Module/Week 8 — Johannine Materials: 1, 2, & 3 John & Revelation ice

Module/Week 8 — Johannine Materials: 1, 2, & 3 John & Revelation ice

REQUIRED RESOURCE:
Black, David A., and David R. Beck. Rethinking the Synoptic Problem. Grand Rapids, MI: Baker Academic, 2001. ISBN: 9780801022814.
Köstenberger, Andreas, L. Scott Kellum, and Charles L. Quarles. The Cradle, the Cross, and the Crown: An Introduction to the New Testament. Nashville, TN: Broadman & Holman, 2009. ISBN: 9780805443653.

You must answer 3 questions of the 4 questions below. Support your answers with the information found in your textbooks, but also feel free to use critical outside sources to add to the conversation as needed. Cite all sources using current Turabian format. Restate the questions to which you are responding at the beginning of each thread. Acceptable sources include textbooks, scholarly sources/articles, and critical online sources from recognized scholars that have been approved by the instructor.Anonymous online sources or online sources authored by persons not possessing terminal degrees related to the field of New Testament Studies are not acceptable.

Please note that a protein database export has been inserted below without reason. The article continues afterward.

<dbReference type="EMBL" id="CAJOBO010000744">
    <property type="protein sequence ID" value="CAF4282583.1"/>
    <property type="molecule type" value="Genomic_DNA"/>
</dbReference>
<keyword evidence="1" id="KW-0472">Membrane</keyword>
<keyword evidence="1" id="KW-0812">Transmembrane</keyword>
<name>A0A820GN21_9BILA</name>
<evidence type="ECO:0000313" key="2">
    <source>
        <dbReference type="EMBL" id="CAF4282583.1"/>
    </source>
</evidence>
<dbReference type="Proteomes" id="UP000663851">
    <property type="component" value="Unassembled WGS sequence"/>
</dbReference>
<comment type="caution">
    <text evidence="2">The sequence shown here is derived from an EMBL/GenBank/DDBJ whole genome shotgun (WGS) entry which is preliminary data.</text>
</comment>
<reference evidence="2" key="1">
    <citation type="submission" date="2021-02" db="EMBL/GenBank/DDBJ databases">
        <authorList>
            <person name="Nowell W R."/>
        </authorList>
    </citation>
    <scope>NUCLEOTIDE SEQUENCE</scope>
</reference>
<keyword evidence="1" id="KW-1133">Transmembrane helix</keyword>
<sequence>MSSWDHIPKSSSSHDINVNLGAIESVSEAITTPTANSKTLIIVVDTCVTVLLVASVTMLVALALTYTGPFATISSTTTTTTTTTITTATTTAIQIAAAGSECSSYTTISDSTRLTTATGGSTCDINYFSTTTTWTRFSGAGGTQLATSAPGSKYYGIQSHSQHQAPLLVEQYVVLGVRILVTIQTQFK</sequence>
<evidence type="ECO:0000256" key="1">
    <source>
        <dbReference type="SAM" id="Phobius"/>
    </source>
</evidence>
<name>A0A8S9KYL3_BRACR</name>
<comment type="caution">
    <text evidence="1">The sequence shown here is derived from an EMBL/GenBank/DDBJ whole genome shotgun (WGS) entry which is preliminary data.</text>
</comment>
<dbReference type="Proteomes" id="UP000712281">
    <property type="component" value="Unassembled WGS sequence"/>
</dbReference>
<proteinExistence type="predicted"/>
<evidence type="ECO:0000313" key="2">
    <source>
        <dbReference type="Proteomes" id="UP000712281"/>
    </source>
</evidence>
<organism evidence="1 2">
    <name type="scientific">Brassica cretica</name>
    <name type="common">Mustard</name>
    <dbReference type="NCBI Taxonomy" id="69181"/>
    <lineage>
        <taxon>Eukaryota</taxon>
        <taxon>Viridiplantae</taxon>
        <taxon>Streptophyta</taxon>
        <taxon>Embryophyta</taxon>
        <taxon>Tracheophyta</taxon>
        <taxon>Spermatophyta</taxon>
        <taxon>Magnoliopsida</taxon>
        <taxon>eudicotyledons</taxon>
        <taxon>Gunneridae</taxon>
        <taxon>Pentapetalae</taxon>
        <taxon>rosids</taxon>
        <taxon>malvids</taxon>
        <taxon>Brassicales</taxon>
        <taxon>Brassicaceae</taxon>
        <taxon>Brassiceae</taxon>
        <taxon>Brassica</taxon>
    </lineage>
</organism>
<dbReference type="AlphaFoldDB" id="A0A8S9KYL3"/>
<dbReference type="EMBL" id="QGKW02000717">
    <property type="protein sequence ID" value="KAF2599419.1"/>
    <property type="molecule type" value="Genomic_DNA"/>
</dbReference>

What are three alternative proposals to John’s authorship of the Johannine Letters? How would you summarize the internal and external evidence in favor of John’s authorship? Which do you think was written first: John’s Gospel or John’s Letters? Why?
Discuss the occasion and purpose for the writing of 1 John. Who were John’s opponents? What was the nature of the opponents’ doctrine and how did John respond to it? Does the doctrine of these opponents exist today? If so, where? How can we use John’s response today?
Discuss the issues surrounding the authorship and date of Revelation. Which view do you think fits best with this book and why? Be sure to include evidence for your view. What was the occasion and purpose for the writing of Revelation?
Offer a definition of the term “apocalypse.” What the traits of an “apocalypse”? In what ways does Revelation fit these traits? List the four primary approaches to the study of Revelation. Which one do you think offers the best promise for understanding this book? Why?